Elizabeth “Betsy” Floyde

Elizabeth “Betsy” Floyde, licensed clinical social worker and Connectivity Counseling owner, works in her office in Poncha Springs. Floyde was recently selected for inclusion in the International Association of Healthcare Professionals directory.  

Colorado native Elizabeth “Betsy” Floyde, licensed clinical social worker and owner of Connectivity Counseling of Salida and Poncha Springs, was chosen in June to be included in the International Association of Healthcare Professionals directory.

The association is an online organization tailored for career networking and education and offers international exposure for members, connecting them to a global audience of experts, colleagues and patients.

A client services representative from the association said nominations are usually submitted by colleagues and there is no specific criteria other than being recognized by peers for excelling in the area of leadership.

Floyde said, “I feel pleased that I have been honored and that my work has been recognized by the association.”

She said she has extensive experience working in rural areas and has worked in various spots in the U.S. and in Australia.

“I graduated with a master’s in social work in 1988 with a focus on rural and transitional communities and advanced generalist practice.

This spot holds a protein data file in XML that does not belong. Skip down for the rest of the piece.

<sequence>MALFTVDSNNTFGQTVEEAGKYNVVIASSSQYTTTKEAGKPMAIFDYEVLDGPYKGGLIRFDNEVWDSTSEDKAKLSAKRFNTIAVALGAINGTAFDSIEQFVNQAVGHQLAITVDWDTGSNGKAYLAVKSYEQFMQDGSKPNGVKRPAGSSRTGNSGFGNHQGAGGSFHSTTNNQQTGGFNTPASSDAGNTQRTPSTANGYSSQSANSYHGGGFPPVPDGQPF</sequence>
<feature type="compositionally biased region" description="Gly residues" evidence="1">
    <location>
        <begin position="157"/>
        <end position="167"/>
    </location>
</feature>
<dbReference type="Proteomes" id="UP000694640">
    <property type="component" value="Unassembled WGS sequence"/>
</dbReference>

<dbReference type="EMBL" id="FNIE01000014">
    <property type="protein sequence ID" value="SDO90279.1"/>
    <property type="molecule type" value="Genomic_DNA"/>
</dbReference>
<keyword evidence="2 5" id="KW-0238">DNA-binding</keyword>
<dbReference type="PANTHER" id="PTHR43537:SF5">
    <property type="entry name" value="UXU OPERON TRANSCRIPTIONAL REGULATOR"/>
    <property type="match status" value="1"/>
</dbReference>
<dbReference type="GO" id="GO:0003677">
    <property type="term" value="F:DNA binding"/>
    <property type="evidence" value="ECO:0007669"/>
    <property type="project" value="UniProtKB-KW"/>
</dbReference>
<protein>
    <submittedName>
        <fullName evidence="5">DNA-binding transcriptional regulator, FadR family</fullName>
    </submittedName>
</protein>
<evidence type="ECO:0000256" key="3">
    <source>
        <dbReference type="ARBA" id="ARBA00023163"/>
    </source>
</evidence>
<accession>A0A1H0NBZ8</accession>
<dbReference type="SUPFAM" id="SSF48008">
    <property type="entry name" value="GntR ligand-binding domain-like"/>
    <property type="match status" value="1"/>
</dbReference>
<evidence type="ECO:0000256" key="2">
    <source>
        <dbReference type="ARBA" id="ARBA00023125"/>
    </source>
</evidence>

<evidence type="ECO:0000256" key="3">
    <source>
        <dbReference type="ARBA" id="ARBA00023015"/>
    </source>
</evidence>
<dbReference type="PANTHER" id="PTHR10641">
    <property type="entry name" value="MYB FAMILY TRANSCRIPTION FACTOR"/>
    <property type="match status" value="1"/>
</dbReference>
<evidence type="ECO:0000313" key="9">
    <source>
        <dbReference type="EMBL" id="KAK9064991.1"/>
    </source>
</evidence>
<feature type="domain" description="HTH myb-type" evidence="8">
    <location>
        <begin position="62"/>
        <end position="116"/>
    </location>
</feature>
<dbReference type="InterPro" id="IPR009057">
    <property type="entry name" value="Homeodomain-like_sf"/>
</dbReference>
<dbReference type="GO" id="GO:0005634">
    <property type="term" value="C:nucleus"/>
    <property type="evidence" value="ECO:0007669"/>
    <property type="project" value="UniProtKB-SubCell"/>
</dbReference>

“I had my first job in a mental health center in Alaska,” she said.

She then traveled to Australia for fun and said she loved it.

“I moved to Beaver, Utah, and was a mental health professional for the whole county. I married an Australian and moved to Kodiak Island, Alaska, where I was the designated child and adolescent therapist at the mental health center,” Floyde said.

Floyde and her spouse then moved to west Australia to invest in a raptor rehabilitation center.

She said, “There, I worked in three different towns in west Australia, providing mental health services.

“We had a couple of kids and moved to Tasmania, where I took a job as a specialist rural social worker, providing health promotion, community recovery and community development.”

While in Tasmania, Floyd said she lived in three different areas and was promoted to a senior social worker position for mental health at the Tasmanian Department of Health and Human Services.

In 2014, she returned to Colorado.

“I moved to Salida about a year ago after living on the Front Range for a few years. I started Connectivity Counseling a year ago,” she said.

In the Salida/Poncha Springs area, she primarily see seniors and accepts Medicare.

“I have a special interest in how well we age and using the recent leaps in neuroscience to increase our understanding of how the brain works and how to preserve and expand its capabilities,” she said.

As a generalist, she said she has a wealth of experience working with kids, adolescents and adults, and her passion is helping people know themselves better and guiding them on how to overcome obstacles that may be a hindrance.

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